November 27 2006 (19:29:00)
Random House Audio, 2001, 8 CDs, approximately 8 hours. Narrated by Judy Kaye.
I listened to an abridged version of this book on compact discs. It's a typical alphabet mystery, I've read several of these. I have always had a problem with Grafton this way: I can't remember if I've read one of these or not, the titles are so interchangeable (to me, that is), so I don't know until I'm well into one of them if it's new to me or not. That's one problem this blog should solve for me.
I don't think the alphabets will be recognized by literary critics as great classic works but then I've been wrong before. They are generally entertaining and enjoyable, and as audio books they are ideal. I use audio books to keep from getting too bored when I'm driving. This makes me a more patient and I hope a safer driver, but there is a certain division of attention involved. What I find is that anything too heavy, complicated, or serious doesn't work in this environment. Fortunately I seem to automatically just tune the "book" out and concentrate on the driving when it gets heavy. If the book requires strict attention or mental gymnastics to follow, I will lose my place and need to rewind when I get a chance. So something light like an alphabet mystery is perfect. With some of my attention I can easily follow the plot and enjoy the entertainment, with the rest I can notice the moron following too closely behind me since I'm only exceeding the speed limit by five or ten miles per hour.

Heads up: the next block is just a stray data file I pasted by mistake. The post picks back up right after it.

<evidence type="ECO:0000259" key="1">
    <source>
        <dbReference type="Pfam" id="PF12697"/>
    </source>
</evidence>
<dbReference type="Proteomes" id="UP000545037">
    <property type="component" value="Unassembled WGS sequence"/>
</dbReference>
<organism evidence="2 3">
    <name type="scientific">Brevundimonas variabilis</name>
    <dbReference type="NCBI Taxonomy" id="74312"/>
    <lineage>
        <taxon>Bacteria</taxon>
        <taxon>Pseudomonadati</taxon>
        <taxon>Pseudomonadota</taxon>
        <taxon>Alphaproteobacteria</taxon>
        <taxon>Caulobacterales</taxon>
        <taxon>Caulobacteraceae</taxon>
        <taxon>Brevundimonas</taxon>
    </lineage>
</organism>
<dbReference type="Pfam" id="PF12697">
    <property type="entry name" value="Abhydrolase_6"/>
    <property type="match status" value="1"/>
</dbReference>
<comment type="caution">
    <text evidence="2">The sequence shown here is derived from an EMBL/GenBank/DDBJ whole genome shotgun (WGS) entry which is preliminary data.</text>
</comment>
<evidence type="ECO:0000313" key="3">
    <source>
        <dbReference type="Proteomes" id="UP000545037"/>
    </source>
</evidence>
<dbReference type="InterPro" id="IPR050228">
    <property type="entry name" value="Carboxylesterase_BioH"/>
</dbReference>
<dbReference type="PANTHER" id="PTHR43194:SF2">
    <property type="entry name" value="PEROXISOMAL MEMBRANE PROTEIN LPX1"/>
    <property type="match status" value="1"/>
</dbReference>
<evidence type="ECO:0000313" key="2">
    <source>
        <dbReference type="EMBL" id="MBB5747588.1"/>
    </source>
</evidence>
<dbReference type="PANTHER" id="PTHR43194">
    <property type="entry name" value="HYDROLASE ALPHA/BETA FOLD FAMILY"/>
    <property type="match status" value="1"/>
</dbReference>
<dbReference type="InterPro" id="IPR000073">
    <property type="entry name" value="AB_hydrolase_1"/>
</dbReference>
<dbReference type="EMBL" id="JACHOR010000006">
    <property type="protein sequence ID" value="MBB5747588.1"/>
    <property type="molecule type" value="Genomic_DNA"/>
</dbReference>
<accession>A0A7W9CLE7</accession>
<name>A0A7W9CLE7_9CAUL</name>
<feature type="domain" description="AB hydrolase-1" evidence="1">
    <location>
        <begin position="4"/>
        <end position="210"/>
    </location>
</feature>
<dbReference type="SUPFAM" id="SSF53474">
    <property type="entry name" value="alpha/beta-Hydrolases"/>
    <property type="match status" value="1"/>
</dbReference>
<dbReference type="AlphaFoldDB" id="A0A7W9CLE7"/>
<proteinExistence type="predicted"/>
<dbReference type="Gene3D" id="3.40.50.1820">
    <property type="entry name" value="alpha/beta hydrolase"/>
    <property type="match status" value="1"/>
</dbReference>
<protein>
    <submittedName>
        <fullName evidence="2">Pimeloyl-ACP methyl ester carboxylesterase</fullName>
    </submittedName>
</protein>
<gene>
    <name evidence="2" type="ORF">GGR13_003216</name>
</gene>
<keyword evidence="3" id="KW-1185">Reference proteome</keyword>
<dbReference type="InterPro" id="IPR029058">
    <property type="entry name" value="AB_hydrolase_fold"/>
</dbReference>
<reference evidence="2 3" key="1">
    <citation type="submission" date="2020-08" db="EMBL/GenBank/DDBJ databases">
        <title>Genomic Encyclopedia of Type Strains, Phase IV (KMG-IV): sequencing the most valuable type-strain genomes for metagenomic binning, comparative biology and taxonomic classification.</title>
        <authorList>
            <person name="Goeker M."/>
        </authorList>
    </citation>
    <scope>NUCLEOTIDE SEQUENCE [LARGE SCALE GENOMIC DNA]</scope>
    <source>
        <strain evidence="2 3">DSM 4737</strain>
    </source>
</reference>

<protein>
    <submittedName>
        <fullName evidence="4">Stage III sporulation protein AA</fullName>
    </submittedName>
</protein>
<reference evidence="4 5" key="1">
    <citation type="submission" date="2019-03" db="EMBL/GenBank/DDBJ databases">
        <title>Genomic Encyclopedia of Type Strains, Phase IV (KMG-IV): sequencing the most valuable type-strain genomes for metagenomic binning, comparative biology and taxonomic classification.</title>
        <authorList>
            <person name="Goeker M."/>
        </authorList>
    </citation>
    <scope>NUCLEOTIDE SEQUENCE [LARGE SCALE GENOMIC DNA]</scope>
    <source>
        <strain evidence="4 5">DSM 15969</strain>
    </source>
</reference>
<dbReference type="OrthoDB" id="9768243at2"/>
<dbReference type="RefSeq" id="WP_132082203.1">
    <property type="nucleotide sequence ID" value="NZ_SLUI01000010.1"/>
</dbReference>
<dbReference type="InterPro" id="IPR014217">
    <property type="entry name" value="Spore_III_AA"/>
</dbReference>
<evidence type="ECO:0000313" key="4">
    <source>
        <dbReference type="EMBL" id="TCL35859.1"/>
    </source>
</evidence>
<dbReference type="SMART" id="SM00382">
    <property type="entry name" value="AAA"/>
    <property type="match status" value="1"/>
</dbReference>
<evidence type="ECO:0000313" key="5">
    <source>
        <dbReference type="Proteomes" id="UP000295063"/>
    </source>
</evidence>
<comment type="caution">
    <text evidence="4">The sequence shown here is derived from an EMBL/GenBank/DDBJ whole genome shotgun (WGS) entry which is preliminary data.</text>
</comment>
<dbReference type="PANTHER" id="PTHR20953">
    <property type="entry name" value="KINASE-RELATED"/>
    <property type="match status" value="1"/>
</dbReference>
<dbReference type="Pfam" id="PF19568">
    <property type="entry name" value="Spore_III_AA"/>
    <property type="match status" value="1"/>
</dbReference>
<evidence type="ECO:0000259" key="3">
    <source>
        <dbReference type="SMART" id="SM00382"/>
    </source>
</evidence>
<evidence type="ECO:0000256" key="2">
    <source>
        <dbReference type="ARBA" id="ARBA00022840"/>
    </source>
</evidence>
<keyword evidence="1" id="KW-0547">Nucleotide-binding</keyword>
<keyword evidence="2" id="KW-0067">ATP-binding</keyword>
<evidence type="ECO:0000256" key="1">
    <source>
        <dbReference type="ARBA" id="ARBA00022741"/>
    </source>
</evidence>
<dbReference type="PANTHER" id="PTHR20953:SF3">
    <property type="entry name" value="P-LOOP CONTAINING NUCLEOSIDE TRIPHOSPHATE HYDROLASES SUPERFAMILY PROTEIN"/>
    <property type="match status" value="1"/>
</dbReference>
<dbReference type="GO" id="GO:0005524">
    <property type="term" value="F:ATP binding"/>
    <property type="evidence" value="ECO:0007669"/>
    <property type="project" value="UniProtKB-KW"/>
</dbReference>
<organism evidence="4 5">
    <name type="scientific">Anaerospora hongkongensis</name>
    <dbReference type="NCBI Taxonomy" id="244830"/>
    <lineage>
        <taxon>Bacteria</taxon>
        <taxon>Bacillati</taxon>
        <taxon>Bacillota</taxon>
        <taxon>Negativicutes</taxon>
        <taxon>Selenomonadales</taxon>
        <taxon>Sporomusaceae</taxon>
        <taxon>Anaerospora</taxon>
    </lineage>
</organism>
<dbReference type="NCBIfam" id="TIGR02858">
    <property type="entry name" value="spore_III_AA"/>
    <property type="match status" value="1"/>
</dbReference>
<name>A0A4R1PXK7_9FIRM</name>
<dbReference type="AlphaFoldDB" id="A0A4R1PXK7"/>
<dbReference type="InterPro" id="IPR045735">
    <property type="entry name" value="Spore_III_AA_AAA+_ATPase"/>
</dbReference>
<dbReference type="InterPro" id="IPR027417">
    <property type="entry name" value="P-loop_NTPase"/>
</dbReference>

Having said all this I suppose Ms. Grafton could be insulted, in the unlikely event that this lowly journal should come to her attention. If such should come to pass, however, and should she take offense at my cavalier reduction of her labor to mere brain-fodder to keep me from falling victim to boredom and road-rage at the wheel, let me say that whether I am reading her in print or by ear, I have always greatly enjoyed these novels and I think that she is very talented. Grafton creates a world for me that I am loath to leave at the end of a book. I have no higher compliment for any writer.
In this mystery, Milhone is summoned to a small town on the California coast to help exonerate the son of a moderately wealthy but terminally ill man. The son is an escaped convict, imprisoned for the murder of a young woman many years in the past. Recaptured, it seems his only hope is for Milhone to discover who did commit the murder, and expose the fact that he was wrongfully imprisoned.
Kinsey Milhone gently but firmly takes the town apart, person by person, and exposes its past and how the principals in the intrigue are connected. Bit by bit she works the mystery to its dramatic solution and we are left as usual, in admiration of this modest young woman's skill and power.
If you haven't read "F," by all means, do so!
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